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Creating a no-blame culture through medical education: a UK perspective

Authors Elmqvist K, Rigaudy M, Vink J

Received 2 May 2016

Accepted for publication 5 May 2016

Published 8 August 2016 Volume 2016:9 Pages 345—346

DOI https://doi.org/10.2147/JMDH.S111813

Checked for plagiarism Yes

Editor who approved publication: Dr Scott Fraser

Karl O Elmqvist,1 Maxime TJ Rigaudy,1,2 Jasper P Vink1

1Imperial College Business School, Imperial College London, London, UK; 2Hull York Medical School, York, UK
 
We read with great interest, and agree with the points made, in the Commentary by Leotsakos et al1 regarding the need to integrate patient safety into the core curricula for higher education in health care. The World Health Organisation (WHO) patient safety curriculum guide: multi-professional edition (Geneva: Switzerland 2011) appears to be an effective aid to achieve this aim, promoting the culture of patient safety internationally. In the UK, where patient safety is a defining part of quality of care,2 attempts have been made to introduce the concept of a “no-blame culture”. The no-blame culture was introduced as a method to improve the quality of care by learning from mistakes, putting safeguards in place to ensure they do not occur again.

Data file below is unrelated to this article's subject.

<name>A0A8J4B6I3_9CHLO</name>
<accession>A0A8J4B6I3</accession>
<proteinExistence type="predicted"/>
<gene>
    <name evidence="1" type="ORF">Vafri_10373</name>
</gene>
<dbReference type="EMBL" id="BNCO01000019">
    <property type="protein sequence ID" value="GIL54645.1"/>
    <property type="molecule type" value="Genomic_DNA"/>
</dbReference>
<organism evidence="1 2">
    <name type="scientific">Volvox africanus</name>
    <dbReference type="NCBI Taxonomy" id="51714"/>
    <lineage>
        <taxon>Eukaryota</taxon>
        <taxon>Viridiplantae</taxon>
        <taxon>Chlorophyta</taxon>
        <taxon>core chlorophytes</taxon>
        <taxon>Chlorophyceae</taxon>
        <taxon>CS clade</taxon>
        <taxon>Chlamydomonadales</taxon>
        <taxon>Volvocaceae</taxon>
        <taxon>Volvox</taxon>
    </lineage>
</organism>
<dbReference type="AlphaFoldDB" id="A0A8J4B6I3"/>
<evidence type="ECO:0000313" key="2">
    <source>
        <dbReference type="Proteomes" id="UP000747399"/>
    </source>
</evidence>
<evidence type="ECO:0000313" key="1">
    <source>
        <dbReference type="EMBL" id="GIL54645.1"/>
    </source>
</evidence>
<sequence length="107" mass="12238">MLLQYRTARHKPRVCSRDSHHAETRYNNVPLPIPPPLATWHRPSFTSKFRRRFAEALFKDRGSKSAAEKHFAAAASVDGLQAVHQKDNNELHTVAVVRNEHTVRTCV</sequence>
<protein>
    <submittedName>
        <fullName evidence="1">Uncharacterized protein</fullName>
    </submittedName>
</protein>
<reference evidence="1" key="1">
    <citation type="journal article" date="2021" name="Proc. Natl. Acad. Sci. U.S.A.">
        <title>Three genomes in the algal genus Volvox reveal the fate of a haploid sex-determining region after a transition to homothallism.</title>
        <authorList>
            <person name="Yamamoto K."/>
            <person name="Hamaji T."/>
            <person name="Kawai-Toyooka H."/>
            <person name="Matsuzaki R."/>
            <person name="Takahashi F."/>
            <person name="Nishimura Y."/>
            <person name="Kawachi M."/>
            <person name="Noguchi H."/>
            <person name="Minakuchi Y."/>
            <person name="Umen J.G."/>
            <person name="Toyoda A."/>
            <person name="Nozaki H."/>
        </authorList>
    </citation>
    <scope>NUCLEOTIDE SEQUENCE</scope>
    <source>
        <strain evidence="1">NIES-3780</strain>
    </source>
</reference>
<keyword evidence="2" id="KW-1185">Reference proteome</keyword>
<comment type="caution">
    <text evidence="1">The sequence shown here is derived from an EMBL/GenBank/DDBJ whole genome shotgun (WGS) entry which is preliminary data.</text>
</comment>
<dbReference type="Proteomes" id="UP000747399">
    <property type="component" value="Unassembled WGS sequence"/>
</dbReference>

View the original paper by Leotsakos and colleagues.

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